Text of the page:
When you feel bloated, tired, and filled to the brim with delicious holiday food and drink you pretty much want to un-feel that way.
Especially because it's kind of impossible to ignore all the messages that are around us in the new year that it's time to lose weight and start your diet. So, when you see the way juice cleanses are marketed — that they can rid you of those "toxins" you ingested and maybe help you drop some weight — they can seem like a great idea.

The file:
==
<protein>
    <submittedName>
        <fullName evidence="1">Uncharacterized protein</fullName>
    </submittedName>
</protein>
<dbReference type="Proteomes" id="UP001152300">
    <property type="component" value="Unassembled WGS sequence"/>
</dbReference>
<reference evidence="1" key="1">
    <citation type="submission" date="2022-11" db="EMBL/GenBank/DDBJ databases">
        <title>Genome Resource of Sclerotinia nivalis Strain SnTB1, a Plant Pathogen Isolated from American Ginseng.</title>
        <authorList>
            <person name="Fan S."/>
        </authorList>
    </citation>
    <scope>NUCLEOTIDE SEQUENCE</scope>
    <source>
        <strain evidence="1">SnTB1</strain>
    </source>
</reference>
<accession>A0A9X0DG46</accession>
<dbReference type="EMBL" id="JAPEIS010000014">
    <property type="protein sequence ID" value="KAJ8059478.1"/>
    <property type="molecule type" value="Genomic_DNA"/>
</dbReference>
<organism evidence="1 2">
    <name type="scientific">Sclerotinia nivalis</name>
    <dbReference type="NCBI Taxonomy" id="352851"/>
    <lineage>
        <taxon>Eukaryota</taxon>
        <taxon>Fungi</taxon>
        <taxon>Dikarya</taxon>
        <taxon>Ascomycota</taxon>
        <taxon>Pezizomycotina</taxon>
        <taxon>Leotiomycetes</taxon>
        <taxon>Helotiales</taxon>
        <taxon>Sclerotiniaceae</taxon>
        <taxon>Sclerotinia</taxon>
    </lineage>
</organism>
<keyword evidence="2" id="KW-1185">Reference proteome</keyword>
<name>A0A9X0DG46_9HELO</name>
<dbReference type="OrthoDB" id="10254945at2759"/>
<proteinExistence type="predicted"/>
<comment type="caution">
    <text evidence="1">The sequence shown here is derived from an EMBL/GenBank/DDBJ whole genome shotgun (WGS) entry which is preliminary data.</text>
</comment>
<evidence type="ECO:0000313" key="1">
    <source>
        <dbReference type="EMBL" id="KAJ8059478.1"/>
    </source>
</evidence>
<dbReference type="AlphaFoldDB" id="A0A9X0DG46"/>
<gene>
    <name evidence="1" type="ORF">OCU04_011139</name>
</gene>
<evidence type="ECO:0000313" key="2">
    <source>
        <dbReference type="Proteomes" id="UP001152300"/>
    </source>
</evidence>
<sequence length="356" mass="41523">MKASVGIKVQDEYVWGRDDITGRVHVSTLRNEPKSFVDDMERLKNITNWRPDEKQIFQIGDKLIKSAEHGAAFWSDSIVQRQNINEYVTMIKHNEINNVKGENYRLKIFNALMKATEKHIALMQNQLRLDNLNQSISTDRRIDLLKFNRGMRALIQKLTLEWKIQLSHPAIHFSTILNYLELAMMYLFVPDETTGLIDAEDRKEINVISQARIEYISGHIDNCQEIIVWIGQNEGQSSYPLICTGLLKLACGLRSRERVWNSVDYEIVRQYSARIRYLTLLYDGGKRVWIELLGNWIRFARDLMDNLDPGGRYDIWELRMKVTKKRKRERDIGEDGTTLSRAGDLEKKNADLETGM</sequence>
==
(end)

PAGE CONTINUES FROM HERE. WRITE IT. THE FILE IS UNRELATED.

To learn more about the physical and emotional effects of cleanses, we talked to Dr. Holly Lofton, director of the Medical Weight Management Program at NYU Langone Medical Center; registered dietitian Brian St. Pierre, director of performance nutrition at Precision Nutrition; and Christy Harrison, a registered dietitian and certified intuitive eating counselor. Keep in mind that there's no real universal definition of a cleanse — some are a couple days of fruit or vegetable juice, others are longer and include hot water with lemon and cayenne pepper, and still others are soups only. In this post we're talking about fruit and/or vegetable juice cleanses, generally.